Catholicism’s True Stance on Homosexuality Part 1

I’d like to start this post by saying that I’m a straight, cisgender female, so I have not experienced what it’s like to be gay. I’m going with my understanding of homosexuality and the clashes I find between my personal understanding of how sexuality works, and what my former religion says about it. This will be a 3 part blog post because of the amount of content in the video I’m responding to, and the fact that many people, myself included, have short attention spans.

Let’s start with what Catholicism has to say. I’m going to be kind to them and let the actual Catholics make their case. The other day, while perusing Facebook, I came across this video, which a Catholic friend had shared. This film explains it quite well, and if you’re like me, it will infuriate you enough that you won’t need to read further, but I will discuss it at length. Here it is:

In case the link no longer works, the video is called The Third Way and it’s about 35 minutes long. It is titled the way it is because it’s suggesting that Catholicism offers a middle ground between the two extremes of supporting gay marriage, and flat out homophobia. Unfortunately, this “third way” is much closer to homophobia than they’d like to admit, and that has to do with how Catholics treat gay people in practice. How did I sit through this half hour of bullshit, then? With post-it notes and a pen. I literally wrote a note every time someone said something I thought was fundamentally incorrect, a negative portrayal of homosexuality, or not possible in practice. Needless to say, I used up a lot of post-its. In case you really really want to read this post but don’t have time to watch the video, I’ll summarize Catholic teaching on homosexuality in the next paragraph. If you have watched the video, feel free to skip it.

The saying, “love the sinner, hate the sin,” basically sums up Catholic teaching on homosexuality. Essentially, the rules are, it’s not wrong to be a gay person, but acting on one’s homosexual urges is a sin. Straight Catholics are supposed to treat their homosexual brothers and sisters as equal human beings (who are still not allowed to get married, of course). What are the gay people supposed to do?  Individuals who experience homosexual urges are expected to remain celibate. Forever. What Catholics would have you believe is that this means they are completely tolerant of gay people, and that they simply disagree with the “gay lifestyle.” This is a little difficult to grasp, and doesn’t work in practice, for reasons which I’ll explain later. So Catholics believe that homosexual behavior is bad, while homosexual people are just humans in a tough situation. OK. So how do they present homosexuality in the video?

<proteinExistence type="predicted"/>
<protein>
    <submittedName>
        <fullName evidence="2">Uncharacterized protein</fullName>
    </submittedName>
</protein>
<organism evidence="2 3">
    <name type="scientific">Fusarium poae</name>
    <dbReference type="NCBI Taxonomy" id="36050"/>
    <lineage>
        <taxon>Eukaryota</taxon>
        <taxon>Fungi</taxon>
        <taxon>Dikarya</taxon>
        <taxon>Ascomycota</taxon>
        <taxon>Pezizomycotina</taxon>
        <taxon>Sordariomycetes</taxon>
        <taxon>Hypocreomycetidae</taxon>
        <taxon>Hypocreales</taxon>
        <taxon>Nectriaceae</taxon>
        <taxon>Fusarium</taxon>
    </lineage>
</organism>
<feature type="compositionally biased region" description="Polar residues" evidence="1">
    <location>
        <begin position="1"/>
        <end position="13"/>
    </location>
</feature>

On the bright side, the video does start with the idea that being gay isn’t a choice. A huge misconception that many people have about homosexuality is that it is something you can choose. Instead of arguing that homosexual attraction is a choice, Catholics argue that that the behaviors–gay sex, and gay relationships–are choices. I would have to agree with them on that point as it applies to sexuality in general. I’m straight, but I don’t have to date. The behavior of dating is a choice. I don’t have to have sex either. If I decide to wait till marriage, I can do that. If I decide to have sex, I can do that too, so having sex is a behavior. I can’t, however, just decide that I’m suddenly attracted to women. I simply don’t have that attraction. Just because I agree that dating and sex are behaviors, does not mean that I agree with forcing all gay people into celibacy, though. Personally, I think that’s a completely unfair thing to do to an entire group of people, especially a group of people whom Catholics don’t understand.

Many of the people cast in the video are gay themselves. Now, I’m glad they bothered to find gay Catholics, and have them tell their own stories. Believe it or not, I’ve met some gay Catholics in real life, and they do exist. What’s incredible, and casts doubt on what the video is suggesting, is that some of those people in the video have flawed ideas of how sexuality, especially their own sexuality, works. And these are the people who are supposed to have figured it all out through God and the Catholic Church.

At about 4:04, the video takes a turn for the worse and presents a misconception about homosexuality that I grew up hearing:  the idea that it’s caused by abuse. I’ve mentioned this to non Catholics who say they’ve never heard of this misconception, but I distinctly remember family friends and relatives saying, “I knew this gay guy, and he was abused as a kid. I think that’s what did it.” This misconception is often paired with the idea that being gay is caused by having no relationship, or a bad relationship with one’s father or mother, or by having a hard time connecting with people of one’s own gender. In fact, both of those misconceptions are also brought up in this video. I’d like to present the hypothesis that maybe sometimes gay people just end up having different interests than many of the straight people in their lives, and that alone can make it very hard to relate to others. Just ask anybody who’s ever been on a blind date with someone with whom they had nothing in common. What are you supposed to talk about? As far as I can tell from the reading I’ve done on sexuality, none of these ideas are true. Scientists have done many studies trying to find a cause for homosexuality, and as far as I know, there has been no consensus in the scientific community that any of these aforementioned things cause homosexuality.  For further reading about the abuse idea, check out this webpage: